It is better to be short-handed than to hire a sluggard; better to have nobody than a lazy body. Evidently Solomon had suffered through a few sluggards on his payroll: “As vinegar to the teeth and smoke to the eyes, so is the lazy man” (Proverbs 10:26 NKJV). You know how irritating vinegar is when it’s taken straight, or how aggravating smoke is when it gets in your eyes! That’s how irritating a lazy person is to the one who hires him. Whatever he does will take twice as long to finish, and will either have to be done over or thrown out – at twice the cost. His presence on the job is worse than his absence. He wastes his own resources and everybody else’s. A tragic picture is painted in Proverbs 24:30-31: “I went by the field of the lazy man, and by the vineyard of the man devoid of understanding; and there it was, all overgrown with thorns; its surface was covered with nettles; its stone wall was broken down.” Now let’s be clear here: We must show compassion toward those who are down and out for legitimate reasons. But they need more than a handout; they need a hand up! They need more than food and clothes; they need purpose, dignity, and self-worth. And that’s what God wants us to give them. Abraham Lincoln wasn’t great because he was born in a log cabin; he was great because he got out of it. Now, the chances are you won’t end up in the White House, but unless you want to end up in the poorhouse, don’t be a sluggard!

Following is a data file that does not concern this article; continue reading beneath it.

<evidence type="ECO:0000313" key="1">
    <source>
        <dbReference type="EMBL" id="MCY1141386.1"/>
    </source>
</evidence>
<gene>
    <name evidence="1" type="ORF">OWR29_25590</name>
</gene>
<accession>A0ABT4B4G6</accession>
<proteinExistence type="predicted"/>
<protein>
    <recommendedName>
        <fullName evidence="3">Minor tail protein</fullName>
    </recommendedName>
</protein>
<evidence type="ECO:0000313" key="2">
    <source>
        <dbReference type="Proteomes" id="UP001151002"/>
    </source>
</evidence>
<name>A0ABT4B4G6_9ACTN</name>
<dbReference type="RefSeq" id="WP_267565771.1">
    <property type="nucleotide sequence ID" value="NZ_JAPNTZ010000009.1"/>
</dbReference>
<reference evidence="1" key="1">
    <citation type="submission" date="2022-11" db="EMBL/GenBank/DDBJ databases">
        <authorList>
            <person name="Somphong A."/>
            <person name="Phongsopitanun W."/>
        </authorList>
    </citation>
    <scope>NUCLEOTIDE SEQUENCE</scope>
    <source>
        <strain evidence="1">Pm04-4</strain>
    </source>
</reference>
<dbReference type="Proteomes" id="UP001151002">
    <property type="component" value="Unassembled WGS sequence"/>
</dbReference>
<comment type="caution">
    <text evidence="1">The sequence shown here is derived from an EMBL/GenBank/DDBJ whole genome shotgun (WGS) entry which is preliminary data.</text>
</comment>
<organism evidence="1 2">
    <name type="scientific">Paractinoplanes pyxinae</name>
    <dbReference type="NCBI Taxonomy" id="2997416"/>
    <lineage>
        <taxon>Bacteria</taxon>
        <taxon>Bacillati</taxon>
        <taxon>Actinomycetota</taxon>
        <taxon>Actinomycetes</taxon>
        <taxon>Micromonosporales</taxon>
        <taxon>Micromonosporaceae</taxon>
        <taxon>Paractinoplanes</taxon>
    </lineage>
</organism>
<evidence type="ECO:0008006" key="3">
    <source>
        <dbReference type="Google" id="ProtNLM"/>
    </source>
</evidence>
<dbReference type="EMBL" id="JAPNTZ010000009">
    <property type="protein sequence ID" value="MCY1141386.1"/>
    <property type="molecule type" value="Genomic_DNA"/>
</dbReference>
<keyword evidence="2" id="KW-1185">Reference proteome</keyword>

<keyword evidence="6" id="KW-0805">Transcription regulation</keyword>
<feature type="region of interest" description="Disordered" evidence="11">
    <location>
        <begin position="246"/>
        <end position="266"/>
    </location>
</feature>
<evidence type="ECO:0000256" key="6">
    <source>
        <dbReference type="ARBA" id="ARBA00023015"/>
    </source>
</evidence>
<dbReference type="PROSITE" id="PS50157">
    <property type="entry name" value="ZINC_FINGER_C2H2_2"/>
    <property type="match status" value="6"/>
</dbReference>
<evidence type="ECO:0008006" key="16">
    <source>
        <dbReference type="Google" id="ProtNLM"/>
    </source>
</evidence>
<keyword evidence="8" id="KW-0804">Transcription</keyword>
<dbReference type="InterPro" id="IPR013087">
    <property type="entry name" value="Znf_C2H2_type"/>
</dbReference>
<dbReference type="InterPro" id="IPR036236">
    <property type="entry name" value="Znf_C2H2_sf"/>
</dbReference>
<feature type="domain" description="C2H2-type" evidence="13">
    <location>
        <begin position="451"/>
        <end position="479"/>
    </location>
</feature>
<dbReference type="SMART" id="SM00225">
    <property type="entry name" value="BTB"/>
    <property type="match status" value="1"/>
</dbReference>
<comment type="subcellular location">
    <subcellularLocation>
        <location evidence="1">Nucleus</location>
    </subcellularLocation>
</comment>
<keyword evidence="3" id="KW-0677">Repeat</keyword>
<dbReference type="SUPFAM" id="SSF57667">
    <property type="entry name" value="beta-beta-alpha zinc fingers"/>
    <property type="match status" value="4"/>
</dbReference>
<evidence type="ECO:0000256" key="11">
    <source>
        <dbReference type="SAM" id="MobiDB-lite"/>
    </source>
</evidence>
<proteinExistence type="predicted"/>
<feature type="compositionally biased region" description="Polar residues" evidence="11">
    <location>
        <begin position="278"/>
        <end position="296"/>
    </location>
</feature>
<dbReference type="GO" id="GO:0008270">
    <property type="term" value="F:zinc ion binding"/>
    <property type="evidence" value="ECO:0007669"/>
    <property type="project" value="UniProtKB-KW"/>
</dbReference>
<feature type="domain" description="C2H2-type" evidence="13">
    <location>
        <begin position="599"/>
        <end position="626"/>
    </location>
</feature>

Soul food: Acts 20-21; Mark 5:1-10; Ps 144:1-8; Prov 11:10-11
Luke 7:44 NKJV